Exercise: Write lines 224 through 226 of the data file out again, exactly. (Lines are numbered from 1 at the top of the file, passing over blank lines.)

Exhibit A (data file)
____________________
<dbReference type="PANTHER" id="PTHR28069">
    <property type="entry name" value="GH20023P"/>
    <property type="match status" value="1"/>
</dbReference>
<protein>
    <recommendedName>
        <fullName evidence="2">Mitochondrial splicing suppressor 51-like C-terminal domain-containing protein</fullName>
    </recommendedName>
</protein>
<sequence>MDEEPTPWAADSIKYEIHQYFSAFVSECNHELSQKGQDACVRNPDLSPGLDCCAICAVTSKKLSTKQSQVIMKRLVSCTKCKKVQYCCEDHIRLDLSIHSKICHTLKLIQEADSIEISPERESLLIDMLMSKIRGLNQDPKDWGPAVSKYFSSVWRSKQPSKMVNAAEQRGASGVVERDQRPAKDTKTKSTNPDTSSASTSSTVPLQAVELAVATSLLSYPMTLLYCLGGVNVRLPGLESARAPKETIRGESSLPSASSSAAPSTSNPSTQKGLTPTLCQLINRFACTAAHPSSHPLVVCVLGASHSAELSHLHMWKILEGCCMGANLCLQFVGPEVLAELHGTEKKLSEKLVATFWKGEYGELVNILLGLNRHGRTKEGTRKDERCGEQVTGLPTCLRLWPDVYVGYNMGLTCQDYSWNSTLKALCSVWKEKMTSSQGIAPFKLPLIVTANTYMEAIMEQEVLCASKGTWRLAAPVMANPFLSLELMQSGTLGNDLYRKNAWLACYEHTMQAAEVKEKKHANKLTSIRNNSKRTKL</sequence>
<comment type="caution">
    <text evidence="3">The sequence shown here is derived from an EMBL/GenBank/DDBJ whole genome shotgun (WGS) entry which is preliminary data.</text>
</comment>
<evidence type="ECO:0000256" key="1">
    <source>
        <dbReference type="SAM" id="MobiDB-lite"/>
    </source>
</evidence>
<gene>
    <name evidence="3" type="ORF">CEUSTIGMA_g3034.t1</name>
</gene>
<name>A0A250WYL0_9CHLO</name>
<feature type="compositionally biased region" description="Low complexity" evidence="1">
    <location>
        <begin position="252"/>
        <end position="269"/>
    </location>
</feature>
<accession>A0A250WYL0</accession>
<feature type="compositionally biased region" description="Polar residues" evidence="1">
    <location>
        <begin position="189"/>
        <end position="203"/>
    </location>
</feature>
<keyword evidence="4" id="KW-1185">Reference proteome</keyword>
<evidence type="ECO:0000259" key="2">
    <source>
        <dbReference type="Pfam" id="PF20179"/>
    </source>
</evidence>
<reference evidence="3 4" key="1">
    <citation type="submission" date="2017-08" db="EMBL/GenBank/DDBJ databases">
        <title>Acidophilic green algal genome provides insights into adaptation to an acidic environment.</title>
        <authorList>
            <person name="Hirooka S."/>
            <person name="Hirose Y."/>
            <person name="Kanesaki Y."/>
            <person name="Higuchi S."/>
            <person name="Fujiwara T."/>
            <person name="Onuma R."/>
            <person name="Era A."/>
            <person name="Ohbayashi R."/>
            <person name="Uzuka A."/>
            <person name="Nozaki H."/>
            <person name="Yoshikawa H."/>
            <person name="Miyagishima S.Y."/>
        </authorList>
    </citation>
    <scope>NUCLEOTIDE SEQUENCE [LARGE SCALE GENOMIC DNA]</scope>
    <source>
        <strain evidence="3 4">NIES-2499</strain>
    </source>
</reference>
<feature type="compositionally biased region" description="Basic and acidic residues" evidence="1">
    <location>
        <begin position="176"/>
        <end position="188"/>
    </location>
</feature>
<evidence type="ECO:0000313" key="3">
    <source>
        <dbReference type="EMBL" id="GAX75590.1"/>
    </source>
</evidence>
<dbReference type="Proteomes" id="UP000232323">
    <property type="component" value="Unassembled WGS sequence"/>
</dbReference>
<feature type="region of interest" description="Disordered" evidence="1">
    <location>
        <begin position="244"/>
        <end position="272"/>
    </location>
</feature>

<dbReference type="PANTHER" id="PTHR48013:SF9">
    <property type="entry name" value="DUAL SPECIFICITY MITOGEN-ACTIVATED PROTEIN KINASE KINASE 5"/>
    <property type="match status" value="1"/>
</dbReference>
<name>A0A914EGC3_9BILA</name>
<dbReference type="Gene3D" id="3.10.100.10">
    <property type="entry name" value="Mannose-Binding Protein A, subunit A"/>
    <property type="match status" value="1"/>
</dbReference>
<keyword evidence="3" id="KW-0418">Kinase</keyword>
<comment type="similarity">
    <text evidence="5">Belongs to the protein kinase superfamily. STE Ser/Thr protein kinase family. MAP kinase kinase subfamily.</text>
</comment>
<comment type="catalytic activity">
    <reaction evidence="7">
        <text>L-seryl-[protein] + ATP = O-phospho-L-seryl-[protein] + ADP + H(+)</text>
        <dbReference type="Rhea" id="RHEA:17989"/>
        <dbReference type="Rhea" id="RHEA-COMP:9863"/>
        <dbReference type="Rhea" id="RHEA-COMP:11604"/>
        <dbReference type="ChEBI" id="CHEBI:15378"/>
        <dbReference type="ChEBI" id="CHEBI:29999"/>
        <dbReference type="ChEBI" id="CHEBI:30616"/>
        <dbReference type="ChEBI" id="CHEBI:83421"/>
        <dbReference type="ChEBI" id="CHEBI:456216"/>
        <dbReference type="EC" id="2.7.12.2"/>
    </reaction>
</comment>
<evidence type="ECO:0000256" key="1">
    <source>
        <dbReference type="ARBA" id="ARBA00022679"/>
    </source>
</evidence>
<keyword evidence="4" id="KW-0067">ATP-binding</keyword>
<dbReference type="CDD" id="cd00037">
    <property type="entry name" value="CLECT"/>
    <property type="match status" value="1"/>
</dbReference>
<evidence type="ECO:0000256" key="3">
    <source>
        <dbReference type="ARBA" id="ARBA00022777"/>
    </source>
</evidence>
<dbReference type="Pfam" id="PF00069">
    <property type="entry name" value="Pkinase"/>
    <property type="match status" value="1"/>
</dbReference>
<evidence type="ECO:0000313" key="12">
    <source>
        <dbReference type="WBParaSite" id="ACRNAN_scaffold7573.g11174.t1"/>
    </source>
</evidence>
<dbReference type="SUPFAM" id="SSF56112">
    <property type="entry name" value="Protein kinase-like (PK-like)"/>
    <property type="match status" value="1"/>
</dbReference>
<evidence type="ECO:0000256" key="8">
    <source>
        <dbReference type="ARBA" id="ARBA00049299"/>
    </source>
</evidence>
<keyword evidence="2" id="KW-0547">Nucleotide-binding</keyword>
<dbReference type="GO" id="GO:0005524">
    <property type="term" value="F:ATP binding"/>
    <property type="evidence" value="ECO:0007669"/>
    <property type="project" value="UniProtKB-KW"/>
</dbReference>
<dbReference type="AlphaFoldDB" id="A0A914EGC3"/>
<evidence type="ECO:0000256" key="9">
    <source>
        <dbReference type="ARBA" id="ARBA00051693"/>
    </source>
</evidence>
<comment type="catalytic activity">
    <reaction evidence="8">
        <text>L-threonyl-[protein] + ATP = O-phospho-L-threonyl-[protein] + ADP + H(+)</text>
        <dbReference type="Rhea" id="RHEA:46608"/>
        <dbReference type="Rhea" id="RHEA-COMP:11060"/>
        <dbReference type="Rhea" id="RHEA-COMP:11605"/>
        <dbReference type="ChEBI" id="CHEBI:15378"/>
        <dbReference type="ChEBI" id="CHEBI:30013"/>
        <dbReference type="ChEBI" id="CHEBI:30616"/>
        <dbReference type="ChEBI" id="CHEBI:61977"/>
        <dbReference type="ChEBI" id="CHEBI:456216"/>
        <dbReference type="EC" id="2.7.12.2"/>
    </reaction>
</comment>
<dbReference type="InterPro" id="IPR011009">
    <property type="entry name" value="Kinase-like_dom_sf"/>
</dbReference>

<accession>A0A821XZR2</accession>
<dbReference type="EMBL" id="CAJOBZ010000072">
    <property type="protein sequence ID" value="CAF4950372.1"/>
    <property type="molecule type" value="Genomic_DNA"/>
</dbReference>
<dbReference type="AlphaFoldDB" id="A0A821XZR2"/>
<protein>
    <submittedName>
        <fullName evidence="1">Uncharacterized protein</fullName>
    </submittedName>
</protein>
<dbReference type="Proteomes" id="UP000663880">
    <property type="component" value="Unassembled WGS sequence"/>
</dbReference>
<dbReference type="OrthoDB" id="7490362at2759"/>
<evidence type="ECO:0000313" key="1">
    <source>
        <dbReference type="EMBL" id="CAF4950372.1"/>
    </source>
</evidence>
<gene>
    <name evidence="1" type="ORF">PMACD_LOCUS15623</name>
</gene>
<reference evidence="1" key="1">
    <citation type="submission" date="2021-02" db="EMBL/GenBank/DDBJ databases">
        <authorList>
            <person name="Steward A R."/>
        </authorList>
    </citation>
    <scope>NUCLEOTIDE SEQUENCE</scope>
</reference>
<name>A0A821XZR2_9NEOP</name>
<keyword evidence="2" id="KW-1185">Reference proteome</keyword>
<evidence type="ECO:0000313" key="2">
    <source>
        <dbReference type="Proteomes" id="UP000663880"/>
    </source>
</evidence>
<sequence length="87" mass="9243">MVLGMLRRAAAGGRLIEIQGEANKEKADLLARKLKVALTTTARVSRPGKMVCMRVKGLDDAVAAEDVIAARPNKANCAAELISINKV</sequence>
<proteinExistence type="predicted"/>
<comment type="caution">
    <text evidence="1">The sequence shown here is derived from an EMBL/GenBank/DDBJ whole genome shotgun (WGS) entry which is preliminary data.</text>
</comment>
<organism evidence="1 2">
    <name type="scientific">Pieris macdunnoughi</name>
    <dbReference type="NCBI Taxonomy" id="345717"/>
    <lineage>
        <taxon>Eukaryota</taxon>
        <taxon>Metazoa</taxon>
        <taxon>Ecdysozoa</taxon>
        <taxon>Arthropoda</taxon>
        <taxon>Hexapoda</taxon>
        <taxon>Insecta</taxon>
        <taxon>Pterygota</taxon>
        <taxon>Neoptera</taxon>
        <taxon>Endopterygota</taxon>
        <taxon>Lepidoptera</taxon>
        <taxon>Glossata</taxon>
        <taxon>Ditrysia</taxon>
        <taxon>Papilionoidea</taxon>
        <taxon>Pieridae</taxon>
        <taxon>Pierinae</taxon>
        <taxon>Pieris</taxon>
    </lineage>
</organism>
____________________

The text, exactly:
        <taxon>Arthropoda</taxon>
        <taxon>Hexapoda</taxon>
        <taxon>Insecta</taxon>